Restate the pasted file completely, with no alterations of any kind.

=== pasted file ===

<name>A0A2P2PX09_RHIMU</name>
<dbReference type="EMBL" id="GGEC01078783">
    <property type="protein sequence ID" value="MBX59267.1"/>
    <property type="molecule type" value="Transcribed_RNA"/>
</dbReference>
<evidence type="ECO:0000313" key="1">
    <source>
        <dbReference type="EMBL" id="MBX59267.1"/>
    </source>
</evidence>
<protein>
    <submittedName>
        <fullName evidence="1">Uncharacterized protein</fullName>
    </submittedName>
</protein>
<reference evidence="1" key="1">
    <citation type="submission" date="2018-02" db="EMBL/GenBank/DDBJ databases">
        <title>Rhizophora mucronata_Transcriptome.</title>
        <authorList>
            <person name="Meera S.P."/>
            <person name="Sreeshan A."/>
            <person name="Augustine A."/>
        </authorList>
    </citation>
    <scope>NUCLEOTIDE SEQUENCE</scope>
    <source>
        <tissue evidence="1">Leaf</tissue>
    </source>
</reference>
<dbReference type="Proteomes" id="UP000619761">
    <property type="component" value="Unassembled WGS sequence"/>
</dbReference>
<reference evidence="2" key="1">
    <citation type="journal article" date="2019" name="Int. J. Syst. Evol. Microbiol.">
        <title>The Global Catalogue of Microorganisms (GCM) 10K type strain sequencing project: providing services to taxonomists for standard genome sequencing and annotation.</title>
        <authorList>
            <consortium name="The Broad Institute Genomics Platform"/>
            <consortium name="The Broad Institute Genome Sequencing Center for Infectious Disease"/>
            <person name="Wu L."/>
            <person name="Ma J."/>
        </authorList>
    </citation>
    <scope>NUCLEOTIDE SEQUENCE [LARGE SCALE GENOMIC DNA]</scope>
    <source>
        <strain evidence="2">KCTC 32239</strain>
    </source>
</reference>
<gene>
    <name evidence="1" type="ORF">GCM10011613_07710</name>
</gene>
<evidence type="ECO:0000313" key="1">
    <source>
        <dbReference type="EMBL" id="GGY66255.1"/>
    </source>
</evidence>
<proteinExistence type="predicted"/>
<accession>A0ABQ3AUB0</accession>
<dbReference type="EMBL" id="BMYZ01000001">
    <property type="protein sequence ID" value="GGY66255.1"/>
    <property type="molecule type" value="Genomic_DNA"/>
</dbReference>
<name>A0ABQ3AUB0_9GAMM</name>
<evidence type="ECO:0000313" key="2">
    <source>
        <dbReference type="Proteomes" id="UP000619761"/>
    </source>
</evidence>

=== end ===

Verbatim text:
<name>A0A2P2PX09_RHIMU</name>
<dbReference type="EMBL" id="GGEC01078783">
    <property type="protein sequence ID" value="MBX59267.1"/>
    <property type="molecule type" value="Transcribed_RNA"/>
</dbReference>
<evidence type="ECO:0000313" key="1">
    <source>
        <dbReference type="EMBL" id="MBX59267.1"/>
    </source>
</evidence>
<protein>
    <submittedName>
        <fullName evidence="1">Uncharacterized protein</fullName>
    </submittedName>
</protein>
<reference evidence="1" key="1">
    <citation type="submission" date="2018-02" db="EMBL/GenBank/DDBJ databases">
        <title>Rhizophora mucronata_Transcriptome.</title>
        <authorList>
            <person name="Meera S.P."/>
            <person name="Sreeshan A."/>
            <person name="Augustine A."/>
        </authorList>
    </citation>
    <scope>NUCLEOTIDE SEQUENCE</scope>
    <source>
        <tissue evidence="1">Leaf</tissue>
    </source>
</reference>
<dbReference type="Proteomes" id="UP000619761">
    <property type="component" value="Unassembled WGS sequence"/>
</dbReference>
<reference evidence="2" key="1">
    <citation type="journal article" date="2019" name="Int. J. Syst. Evol. Microbiol.">
        <title>The Global Catalogue of Microorganisms (GCM) 10K type strain sequencing project: providing services to taxonomists for standard genome sequencing and annotation.</title>
        <authorList>
            <consortium name="The Broad Institute Genomics Platform"/>
            <consortium name="The Broad Institute Genome Sequencing Center for Infectious Disease"/>
            <person name="Wu L."/>
            <person name="Ma J."/>
        </authorList>
    </citation>
    <scope>NUCLEOTIDE SEQUENCE [LARGE SCALE GENOMIC DNA]</scope>
    <source>
        <strain evidence="2">KCTC 32239</strain>
    </source>
</reference>
<gene>
    <name evidence="1" type="ORF">GCM10011613_07710</name>
</gene>
<evidence type="ECO:0000313" key="1">
    <source>
        <dbReference type="EMBL" id="GGY66255.1"/>
    </source>
</evidence>
<proteinExistence type="predicted"/>
<accession>A0ABQ3AUB0</accession>
<dbReference type="EMBL" id="BMYZ01000001">
    <property type="protein sequence ID" value="GGY66255.1"/>
    <property type="molecule type" value="Genomic_DNA"/>
</dbReference>
<name>A0ABQ3AUB0_9GAMM</name>
<evidence type="ECO:0000313" key="2">
    <source>
        <dbReference type="Proteomes" id="UP000619761"/>
    </source>
</evidence>